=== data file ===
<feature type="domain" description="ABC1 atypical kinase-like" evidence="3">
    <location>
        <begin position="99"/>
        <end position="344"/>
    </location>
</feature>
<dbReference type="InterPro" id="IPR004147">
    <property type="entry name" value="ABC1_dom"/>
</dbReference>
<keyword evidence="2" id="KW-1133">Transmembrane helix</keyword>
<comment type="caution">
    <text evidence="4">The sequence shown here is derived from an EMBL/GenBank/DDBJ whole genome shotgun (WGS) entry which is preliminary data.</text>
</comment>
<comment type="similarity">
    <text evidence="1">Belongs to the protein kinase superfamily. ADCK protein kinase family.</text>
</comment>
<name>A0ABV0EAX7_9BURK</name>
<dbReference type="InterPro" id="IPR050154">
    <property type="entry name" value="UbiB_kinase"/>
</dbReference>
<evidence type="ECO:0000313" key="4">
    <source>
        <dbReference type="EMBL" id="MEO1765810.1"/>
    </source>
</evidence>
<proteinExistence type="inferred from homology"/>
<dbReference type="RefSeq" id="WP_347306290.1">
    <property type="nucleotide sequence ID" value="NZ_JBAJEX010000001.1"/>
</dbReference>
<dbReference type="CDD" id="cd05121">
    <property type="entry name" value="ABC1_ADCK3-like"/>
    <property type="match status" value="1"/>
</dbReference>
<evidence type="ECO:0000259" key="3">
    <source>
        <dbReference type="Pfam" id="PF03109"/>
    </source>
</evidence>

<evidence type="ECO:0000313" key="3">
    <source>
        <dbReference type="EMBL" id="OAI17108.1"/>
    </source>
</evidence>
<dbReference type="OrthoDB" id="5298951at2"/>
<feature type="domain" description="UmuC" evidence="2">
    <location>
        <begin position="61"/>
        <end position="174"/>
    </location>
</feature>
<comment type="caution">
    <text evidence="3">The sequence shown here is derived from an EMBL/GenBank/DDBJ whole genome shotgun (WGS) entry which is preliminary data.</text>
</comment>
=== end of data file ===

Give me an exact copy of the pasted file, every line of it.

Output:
<feature type="domain" description="ABC1 atypical kinase-like" evidence="3">
    <location>
        <begin position="99"/>
        <end position="344"/>
    </location>
</feature>
<dbReference type="InterPro" id="IPR004147">
    <property type="entry name" value="ABC1_dom"/>
</dbReference>
<keyword evidence="2" id="KW-1133">Transmembrane helix</keyword>
<comment type="caution">
    <text evidence="4">The sequence shown here is derived from an EMBL/GenBank/DDBJ whole genome shotgun (WGS) entry which is preliminary data.</text>
</comment>
<comment type="similarity">
    <text evidence="1">Belongs to the protein kinase superfamily. ADCK protein kinase family.</text>
</comment>
<name>A0ABV0EAX7_9BURK</name>
<dbReference type="InterPro" id="IPR050154">
    <property type="entry name" value="UbiB_kinase"/>
</dbReference>
<evidence type="ECO:0000313" key="4">
    <source>
        <dbReference type="EMBL" id="MEO1765810.1"/>
    </source>
</evidence>
<proteinExistence type="inferred from homology"/>
<dbReference type="RefSeq" id="WP_347306290.1">
    <property type="nucleotide sequence ID" value="NZ_JBAJEX010000001.1"/>
</dbReference>
<dbReference type="CDD" id="cd05121">
    <property type="entry name" value="ABC1_ADCK3-like"/>
    <property type="match status" value="1"/>
</dbReference>
<evidence type="ECO:0000259" key="3">
    <source>
        <dbReference type="Pfam" id="PF03109"/>
    </source>
</evidence>

<evidence type="ECO:0000313" key="3">
    <source>
        <dbReference type="EMBL" id="OAI17108.1"/>
    </source>
</evidence>
<dbReference type="OrthoDB" id="5298951at2"/>
<feature type="domain" description="UmuC" evidence="2">
    <location>
        <begin position="61"/>
        <end position="174"/>
    </location>
</feature>
<comment type="caution">
    <text evidence="3">The sequence shown here is derived from an EMBL/GenBank/DDBJ whole genome shotgun (WGS) entry which is preliminary data.</text>
</comment>